“We’re waxin’ down our surf boards, can’t wait for June”
--The Beach Boys
A recently received telephone call suggested that a local school district is engaging in an annoying practice -- nagging.
In essence, a pre-recorded message to someone assumed to be a student badgered the youth to get on the stick and do the summer homework assignments.
More specifically, the caller urged that the summer vacation was moving along. She wanted to make sure the youth was catching up on summer reading so the books would be finished when school started.
What a downer.
We don’t think a school district should be doing that -- for many reasons.
First off, June, July and August are vacation. It’s the time for beaches, sun tans, sleeping late and having new adventures.
And, as the Beach Boys sang, “Waxin’ down the surf board.”
No adults on vacation would welcome a call from their company urging them to buckle down and think about work while they were sailing on the bay. Similarly, kids don’t welcome a call telling them to do more homework.
The whole point of summer vacation is that there isn’t homework -- or at least their shouldn’t be.
Children are by nature learners. They get plenty of facts and figures poured into their brains over the school year. They don’t lose that knowledge over the summer. The truth is, they just sort of tuck it away in favor of other things when the semesters are done.
Here is what’s worse: It is bad enough that the schools assign homework over the summer. It is even more distressing that it is in the form of reading books.
Too much emphasis of late has been put on reading and math to the exclusion of art, music, science and physical education (perhaps pandering to testing programs).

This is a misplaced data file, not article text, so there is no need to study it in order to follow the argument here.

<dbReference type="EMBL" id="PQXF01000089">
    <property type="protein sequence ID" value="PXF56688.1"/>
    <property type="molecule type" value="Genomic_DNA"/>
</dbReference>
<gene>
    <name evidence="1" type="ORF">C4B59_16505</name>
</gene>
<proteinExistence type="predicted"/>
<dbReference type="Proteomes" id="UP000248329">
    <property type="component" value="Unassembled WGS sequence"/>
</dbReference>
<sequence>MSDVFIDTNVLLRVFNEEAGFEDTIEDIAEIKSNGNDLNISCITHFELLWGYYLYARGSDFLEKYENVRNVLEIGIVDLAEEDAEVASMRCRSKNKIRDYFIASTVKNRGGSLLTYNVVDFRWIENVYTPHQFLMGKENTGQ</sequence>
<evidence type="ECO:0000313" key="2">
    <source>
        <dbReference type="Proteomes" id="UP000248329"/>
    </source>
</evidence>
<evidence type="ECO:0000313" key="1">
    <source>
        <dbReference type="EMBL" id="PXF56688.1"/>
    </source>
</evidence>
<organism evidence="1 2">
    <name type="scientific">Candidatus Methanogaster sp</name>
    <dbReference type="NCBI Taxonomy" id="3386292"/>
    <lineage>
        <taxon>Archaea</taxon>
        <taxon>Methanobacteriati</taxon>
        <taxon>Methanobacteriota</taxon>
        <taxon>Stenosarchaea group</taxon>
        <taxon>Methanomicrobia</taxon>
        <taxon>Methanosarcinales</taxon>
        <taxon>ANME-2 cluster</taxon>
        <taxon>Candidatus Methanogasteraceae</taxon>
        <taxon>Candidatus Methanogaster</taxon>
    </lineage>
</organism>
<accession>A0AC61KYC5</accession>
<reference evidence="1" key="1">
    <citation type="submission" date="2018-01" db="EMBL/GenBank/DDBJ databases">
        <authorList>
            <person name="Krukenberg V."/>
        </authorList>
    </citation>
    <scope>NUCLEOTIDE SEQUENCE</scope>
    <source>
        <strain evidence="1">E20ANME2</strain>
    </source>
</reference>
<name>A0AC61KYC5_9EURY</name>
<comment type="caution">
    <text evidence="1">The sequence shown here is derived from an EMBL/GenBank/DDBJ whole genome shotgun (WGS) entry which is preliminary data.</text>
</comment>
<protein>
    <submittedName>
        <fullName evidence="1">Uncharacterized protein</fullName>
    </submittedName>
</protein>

If the schools want to assign the kids anything, it should be in the fields that fit better with the summer weather and free time.
If anything, the calls to the students would more appropriately be: “Are you having fun?”
“Are you doing art?”
“Are you making music?”
“Have you walked barefoot in the mud?”
“Are you eating some fresh vegetables and running off some of that weight you put on over the winter?”
The YMCAs and country clubs have recently finished up the swimming meet season. They and other groups are also coming down the home stretch on specialty camps.
These camps build up healthy bodies, teach interesting lessons and promote sportsmanship.
They give the children the opportunity to make new friends, and they aren’t always telling them to be quiet. They also fill in the blanks where the schools are weak.
That’s what summer is for.
This week we have witnessed the culmination of years of Little League play and skill development on the part of students from Kennett and Unionville. They became so good at baseball that they went to the LL World Series.
That’s an experience they will never forget, and it will stay with them far longer than the reading they were assigned over the summer.
Similarly, the kids who attend art, science, nature, wilderness or drama camp are getting knowledge, joy and growth that doesn’t come from any classroom.
But that’s not all. Just their chance to goof off and dream is priceless. It develops creativity and lessens anxiety.
Let’s hear it for summer vacation with more fun and no homework!